Possible mechanisms of pax2.1 function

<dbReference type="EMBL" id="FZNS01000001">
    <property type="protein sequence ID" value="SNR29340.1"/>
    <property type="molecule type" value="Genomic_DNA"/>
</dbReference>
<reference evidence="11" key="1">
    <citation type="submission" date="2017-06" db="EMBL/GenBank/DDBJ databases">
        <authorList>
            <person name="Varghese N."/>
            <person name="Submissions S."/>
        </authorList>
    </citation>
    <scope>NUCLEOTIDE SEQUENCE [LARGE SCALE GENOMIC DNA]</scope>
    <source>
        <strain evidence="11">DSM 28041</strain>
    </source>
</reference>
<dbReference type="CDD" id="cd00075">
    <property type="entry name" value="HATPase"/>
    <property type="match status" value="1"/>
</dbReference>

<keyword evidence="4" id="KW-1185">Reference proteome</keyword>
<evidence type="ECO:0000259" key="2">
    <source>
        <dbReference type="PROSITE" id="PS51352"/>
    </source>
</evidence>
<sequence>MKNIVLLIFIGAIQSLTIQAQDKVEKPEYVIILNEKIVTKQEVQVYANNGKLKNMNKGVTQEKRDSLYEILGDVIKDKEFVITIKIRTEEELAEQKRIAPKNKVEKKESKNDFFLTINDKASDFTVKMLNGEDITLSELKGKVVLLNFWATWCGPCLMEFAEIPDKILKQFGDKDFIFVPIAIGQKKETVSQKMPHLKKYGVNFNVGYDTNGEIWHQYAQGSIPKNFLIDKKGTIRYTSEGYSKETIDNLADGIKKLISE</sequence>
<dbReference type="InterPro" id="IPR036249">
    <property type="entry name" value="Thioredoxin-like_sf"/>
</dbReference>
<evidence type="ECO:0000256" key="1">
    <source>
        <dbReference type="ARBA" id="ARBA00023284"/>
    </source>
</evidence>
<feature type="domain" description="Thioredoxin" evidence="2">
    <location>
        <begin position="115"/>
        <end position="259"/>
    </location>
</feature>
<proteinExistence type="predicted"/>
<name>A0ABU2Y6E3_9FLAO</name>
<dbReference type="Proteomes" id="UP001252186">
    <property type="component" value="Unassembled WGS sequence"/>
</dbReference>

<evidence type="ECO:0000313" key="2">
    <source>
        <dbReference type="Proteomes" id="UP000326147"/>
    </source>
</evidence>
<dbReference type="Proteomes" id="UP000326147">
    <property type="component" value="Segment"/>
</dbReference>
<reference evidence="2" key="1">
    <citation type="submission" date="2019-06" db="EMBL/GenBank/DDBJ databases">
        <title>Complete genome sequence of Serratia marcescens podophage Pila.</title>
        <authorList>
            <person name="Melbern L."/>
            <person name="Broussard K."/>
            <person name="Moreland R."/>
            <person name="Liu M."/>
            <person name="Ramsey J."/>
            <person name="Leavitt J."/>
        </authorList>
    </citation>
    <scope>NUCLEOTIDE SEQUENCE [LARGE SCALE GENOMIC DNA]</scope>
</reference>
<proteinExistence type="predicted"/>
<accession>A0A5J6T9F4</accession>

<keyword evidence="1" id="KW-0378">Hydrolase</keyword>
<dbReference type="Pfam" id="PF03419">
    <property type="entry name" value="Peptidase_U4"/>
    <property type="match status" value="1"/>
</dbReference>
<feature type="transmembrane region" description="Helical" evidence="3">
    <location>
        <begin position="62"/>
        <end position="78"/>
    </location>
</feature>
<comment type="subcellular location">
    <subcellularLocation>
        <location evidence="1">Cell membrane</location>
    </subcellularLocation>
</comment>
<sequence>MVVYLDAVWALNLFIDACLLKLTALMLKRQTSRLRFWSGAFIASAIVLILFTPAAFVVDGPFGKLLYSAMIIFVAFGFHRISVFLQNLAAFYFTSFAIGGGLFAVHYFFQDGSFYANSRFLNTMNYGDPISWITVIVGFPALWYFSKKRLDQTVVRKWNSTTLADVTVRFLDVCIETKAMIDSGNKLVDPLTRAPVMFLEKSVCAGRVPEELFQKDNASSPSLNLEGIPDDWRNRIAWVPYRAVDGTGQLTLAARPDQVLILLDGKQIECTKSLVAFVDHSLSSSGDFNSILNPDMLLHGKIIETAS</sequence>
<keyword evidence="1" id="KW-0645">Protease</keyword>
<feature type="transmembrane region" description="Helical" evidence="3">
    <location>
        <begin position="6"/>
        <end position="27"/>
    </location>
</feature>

Although pax2.1 expression precedes delta gene expression in developing hair cells, and disruption of pax2.1 perturbs delta gene expression (Fig. 7), the function of pax2.1 is not strictly analogous to that of a proneural gene. Expression of proneural genes is typically extinguished in neural cells as they begin to differentiate (Campos-Ortega, 1994; Lewis, 1996), whereas pax2.1 is retained in hair cells following differentiation. Furthermore, the noi mutant phenotype indicates that pax2.1 is not required for induction of the otic placode or the sensory epithelia, nor is it required for induction of delta gene expression. Instead, pax2.1 is only required for optimal expression of delta genes in nascent hair cells. Expression levels of dlA and dlD are often reduced in nascent hair cells in noitb21/tb21 mutants, and the number of delta-expressing cells is lower than expected based on the number of mature hair cells that eventually form. These data suggest that, in noitb21/tb21mutants, maximal delta expression in differentiating hair cells is either delayed or prematurely attenuated. This misregulation is probably sufficient to weaken signals required for lateral inhibition, providing an explanation for why noitb21/tb21 mutants produce supernumerary hair cells. Reducing expression from the dlA locus also explains the ability of noitb21 to suppress the phenotype of dlAdx2, which encodes a dominant-negative protein. Indeed, halving the dose of dlAdx2 by generating trans-heterozygotes carrying a single copy each of dlAdx2 and T(msxB)b220 (a deletion that removes the dlA locus) also partially suppresses dlAdx2. In contrast, halving the dose of wild-type dlA by generating T(msxB)b220/+ heterozygotes enhances the neurogenic effects of noitb21.